Dallimer, M., Irvine, K.N., Skinner, A.M.J., Davies, Z.G., Rouquette, J.R., Armsworth, P.R., Maltby, L., Warren, P.H., Gaston, K.J. 2012. Biodiversity and the feel-good factor: understanding associations between self-reported human well-being and species richness. BioScience 62, 46-55.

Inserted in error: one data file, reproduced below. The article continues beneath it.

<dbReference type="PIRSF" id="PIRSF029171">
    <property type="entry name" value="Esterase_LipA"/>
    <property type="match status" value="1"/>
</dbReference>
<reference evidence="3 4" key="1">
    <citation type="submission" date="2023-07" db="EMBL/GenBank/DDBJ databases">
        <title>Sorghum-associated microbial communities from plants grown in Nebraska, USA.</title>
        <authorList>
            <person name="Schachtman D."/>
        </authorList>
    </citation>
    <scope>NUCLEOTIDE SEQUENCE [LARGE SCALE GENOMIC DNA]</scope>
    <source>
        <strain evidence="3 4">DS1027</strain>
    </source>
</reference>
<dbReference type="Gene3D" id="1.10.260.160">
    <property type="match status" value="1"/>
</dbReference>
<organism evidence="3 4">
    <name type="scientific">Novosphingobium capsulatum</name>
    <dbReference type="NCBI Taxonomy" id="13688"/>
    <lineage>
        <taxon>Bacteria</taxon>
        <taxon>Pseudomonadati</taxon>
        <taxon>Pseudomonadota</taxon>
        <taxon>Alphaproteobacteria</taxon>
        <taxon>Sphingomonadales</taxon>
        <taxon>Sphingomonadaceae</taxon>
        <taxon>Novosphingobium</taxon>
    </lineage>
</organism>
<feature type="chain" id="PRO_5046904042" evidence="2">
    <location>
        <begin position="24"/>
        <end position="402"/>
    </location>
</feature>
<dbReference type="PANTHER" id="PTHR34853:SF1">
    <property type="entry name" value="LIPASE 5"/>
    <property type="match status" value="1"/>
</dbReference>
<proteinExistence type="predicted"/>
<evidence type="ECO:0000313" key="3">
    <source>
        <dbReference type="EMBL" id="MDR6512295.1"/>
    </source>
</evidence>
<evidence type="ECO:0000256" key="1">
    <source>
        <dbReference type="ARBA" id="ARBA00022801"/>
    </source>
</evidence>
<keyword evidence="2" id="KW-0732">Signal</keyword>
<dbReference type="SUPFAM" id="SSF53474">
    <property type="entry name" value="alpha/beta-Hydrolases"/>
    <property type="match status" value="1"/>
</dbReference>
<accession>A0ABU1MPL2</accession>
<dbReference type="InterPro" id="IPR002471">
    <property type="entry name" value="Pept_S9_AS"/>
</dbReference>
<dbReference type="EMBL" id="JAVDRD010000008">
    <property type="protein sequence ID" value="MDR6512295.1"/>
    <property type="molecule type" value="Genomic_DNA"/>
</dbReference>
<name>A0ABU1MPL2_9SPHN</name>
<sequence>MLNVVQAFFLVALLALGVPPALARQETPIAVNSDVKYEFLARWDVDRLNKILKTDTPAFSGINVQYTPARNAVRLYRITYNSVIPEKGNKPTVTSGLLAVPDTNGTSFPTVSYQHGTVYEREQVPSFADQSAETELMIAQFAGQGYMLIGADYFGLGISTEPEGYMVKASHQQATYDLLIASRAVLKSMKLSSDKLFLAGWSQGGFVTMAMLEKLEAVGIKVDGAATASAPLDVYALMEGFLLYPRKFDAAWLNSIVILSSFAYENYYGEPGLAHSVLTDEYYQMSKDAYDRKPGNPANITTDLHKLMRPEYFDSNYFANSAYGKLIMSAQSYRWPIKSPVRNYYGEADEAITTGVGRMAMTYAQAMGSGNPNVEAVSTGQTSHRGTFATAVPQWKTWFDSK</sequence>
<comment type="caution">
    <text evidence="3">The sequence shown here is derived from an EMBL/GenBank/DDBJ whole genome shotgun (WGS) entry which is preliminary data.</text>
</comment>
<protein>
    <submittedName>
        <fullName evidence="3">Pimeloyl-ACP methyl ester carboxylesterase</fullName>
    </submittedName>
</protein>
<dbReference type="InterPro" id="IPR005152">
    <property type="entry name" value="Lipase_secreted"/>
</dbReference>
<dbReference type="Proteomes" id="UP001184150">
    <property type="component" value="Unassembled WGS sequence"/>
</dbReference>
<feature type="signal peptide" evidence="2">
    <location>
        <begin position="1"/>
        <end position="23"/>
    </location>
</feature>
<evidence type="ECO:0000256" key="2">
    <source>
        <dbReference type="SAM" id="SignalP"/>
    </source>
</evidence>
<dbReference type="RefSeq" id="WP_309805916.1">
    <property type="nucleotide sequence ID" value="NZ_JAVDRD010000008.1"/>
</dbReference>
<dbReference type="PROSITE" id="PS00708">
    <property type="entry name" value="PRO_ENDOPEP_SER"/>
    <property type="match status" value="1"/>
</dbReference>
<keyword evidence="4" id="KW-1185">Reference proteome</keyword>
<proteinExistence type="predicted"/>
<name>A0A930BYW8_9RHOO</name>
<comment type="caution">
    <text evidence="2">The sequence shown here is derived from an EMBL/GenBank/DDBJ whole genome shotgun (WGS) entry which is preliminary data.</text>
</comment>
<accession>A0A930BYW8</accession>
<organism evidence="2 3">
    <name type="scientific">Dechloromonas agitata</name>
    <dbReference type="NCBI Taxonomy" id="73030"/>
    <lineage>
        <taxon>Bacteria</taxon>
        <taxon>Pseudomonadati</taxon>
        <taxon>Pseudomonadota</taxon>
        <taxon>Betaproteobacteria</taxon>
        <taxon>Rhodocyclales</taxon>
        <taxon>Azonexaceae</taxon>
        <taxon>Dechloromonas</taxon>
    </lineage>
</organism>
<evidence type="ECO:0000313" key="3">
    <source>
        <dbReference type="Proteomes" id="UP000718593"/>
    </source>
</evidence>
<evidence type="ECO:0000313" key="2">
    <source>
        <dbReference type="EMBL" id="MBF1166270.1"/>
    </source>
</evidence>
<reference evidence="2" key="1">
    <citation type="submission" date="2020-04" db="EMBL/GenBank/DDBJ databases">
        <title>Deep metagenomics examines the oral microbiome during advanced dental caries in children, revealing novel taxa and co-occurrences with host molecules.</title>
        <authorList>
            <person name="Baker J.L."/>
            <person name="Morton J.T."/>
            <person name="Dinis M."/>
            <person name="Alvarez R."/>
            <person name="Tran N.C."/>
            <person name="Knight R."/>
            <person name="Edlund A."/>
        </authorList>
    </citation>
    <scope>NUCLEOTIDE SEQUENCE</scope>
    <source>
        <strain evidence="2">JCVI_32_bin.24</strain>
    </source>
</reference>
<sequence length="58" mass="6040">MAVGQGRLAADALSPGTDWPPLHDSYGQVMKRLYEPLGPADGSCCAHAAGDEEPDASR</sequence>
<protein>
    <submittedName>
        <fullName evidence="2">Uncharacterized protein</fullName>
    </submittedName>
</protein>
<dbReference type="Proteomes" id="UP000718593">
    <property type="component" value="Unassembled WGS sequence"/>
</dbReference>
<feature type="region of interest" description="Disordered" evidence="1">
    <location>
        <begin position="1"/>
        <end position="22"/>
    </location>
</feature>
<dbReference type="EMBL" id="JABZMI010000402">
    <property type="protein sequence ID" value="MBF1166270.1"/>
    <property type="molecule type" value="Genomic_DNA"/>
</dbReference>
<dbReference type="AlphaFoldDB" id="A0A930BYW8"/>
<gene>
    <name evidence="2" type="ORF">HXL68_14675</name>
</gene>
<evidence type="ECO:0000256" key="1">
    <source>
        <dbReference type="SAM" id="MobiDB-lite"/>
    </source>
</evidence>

The natural environment provides humankind with a diverse array of benefits. Not all of these are well understood. For example, there is substantial evidence that people living in cities gain benefits to psychological well-being from greenspaces, but which components of those spaces are most important in this regard are unclear. Here we report the lack of a consistent relationship between actual plant, butterfly, and bird species richness and the psychological well-being of urban greenspace visitors. Instead, well-being shows a positive relationship with the richness that the greenspace users perceived to be present. One plausible explanation for this discrepancy, which we investigate, is that people generally have poor biodiversity-identification skills. The apparent importance of perceived species richness and the mismatch between reality and perception pose a serious challenge for aligning conservation and human well-being agendas.
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